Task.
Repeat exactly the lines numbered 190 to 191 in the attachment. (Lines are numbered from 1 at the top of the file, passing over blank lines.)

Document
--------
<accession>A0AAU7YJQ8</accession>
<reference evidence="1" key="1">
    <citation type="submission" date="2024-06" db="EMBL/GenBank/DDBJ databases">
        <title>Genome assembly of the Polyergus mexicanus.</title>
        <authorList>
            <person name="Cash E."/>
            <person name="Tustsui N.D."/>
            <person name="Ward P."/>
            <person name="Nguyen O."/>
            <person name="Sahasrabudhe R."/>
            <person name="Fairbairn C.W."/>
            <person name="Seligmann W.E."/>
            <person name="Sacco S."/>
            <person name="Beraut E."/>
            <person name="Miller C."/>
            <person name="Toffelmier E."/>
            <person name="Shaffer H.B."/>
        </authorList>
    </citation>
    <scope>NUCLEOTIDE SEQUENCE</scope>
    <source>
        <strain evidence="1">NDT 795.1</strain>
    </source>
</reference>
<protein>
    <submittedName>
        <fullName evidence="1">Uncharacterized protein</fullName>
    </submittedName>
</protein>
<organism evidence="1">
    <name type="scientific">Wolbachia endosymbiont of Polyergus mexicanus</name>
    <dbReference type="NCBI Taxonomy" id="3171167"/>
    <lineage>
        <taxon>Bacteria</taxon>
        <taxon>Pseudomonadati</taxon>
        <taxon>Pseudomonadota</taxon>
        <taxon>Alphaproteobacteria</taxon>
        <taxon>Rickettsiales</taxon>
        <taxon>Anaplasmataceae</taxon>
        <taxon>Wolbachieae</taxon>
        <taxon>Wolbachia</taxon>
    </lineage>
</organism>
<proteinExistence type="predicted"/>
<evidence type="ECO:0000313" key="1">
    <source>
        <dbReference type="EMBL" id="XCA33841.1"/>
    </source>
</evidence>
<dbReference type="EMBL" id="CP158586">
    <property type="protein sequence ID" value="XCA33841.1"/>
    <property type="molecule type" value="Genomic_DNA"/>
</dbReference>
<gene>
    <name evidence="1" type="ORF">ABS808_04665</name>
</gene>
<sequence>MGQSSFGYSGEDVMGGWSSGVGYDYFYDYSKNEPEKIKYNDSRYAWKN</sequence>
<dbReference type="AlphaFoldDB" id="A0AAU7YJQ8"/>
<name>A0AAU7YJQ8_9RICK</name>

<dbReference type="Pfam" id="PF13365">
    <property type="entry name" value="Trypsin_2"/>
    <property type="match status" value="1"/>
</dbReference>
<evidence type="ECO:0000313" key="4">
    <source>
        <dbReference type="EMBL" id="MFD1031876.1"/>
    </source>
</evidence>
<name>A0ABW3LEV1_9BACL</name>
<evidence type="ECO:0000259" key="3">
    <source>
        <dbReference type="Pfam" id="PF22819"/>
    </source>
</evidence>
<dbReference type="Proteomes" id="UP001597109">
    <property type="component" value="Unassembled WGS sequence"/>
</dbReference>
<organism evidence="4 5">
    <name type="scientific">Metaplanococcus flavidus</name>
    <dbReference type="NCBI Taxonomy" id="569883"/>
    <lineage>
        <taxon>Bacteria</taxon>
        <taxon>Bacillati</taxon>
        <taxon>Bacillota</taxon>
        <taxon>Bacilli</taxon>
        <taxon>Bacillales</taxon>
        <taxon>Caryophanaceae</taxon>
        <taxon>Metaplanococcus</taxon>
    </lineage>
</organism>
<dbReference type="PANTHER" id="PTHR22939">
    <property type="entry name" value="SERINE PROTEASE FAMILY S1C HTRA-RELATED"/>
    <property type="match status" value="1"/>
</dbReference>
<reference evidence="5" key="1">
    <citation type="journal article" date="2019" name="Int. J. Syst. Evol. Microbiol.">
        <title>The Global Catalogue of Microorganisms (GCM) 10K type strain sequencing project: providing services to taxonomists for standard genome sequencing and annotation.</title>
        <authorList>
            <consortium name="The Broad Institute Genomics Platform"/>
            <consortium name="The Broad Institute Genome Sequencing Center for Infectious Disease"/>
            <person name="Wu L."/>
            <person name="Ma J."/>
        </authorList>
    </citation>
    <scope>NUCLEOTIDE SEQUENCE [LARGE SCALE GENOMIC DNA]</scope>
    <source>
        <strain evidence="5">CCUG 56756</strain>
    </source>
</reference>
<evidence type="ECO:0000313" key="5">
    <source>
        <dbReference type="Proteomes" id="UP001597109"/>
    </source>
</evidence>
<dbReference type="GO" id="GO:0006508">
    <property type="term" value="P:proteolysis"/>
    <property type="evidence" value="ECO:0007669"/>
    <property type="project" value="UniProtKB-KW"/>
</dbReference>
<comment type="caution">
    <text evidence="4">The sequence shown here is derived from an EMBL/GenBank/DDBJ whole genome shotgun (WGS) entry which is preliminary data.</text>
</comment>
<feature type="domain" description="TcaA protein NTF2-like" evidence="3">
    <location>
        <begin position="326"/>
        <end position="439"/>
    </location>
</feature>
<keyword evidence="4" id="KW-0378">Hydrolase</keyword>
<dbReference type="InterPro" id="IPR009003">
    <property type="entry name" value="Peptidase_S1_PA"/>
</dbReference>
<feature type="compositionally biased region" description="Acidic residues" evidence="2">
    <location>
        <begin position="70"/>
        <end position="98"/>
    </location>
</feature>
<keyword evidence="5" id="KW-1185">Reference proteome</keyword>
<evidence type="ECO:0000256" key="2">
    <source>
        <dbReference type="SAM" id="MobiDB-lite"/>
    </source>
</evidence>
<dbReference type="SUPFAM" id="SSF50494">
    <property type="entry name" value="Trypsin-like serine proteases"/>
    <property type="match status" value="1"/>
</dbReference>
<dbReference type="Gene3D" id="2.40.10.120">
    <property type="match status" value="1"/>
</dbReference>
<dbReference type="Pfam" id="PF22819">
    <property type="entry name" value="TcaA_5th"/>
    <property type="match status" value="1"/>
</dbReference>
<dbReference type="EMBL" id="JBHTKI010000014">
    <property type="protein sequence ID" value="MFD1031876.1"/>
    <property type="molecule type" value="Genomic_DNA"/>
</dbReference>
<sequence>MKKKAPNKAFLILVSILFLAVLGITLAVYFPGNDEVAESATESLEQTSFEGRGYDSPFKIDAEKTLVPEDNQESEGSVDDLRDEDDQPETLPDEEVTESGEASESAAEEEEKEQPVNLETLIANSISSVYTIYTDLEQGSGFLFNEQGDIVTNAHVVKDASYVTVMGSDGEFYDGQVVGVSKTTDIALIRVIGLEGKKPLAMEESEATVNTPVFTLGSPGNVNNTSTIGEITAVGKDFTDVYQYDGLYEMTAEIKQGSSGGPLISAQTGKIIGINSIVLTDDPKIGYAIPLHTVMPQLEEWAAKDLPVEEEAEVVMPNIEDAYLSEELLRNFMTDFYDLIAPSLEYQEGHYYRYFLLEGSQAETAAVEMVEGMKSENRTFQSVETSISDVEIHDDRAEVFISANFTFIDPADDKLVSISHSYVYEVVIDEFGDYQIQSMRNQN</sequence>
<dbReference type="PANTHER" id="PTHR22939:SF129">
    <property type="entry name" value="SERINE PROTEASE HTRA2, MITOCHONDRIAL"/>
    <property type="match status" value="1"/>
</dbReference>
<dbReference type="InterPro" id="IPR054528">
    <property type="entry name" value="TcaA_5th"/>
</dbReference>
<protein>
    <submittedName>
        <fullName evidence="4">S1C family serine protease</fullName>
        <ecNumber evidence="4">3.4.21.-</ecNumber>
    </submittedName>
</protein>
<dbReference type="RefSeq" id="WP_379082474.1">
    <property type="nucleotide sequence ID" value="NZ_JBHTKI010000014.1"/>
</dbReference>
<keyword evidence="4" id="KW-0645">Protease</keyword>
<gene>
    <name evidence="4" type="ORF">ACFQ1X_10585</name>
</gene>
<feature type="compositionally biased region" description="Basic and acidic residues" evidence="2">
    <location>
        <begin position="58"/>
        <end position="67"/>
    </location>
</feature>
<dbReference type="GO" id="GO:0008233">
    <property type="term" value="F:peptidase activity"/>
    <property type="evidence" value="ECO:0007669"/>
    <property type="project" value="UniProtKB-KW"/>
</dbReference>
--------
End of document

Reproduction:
    <property type="project" value="UniProtKB-KW"/>
</dbReference>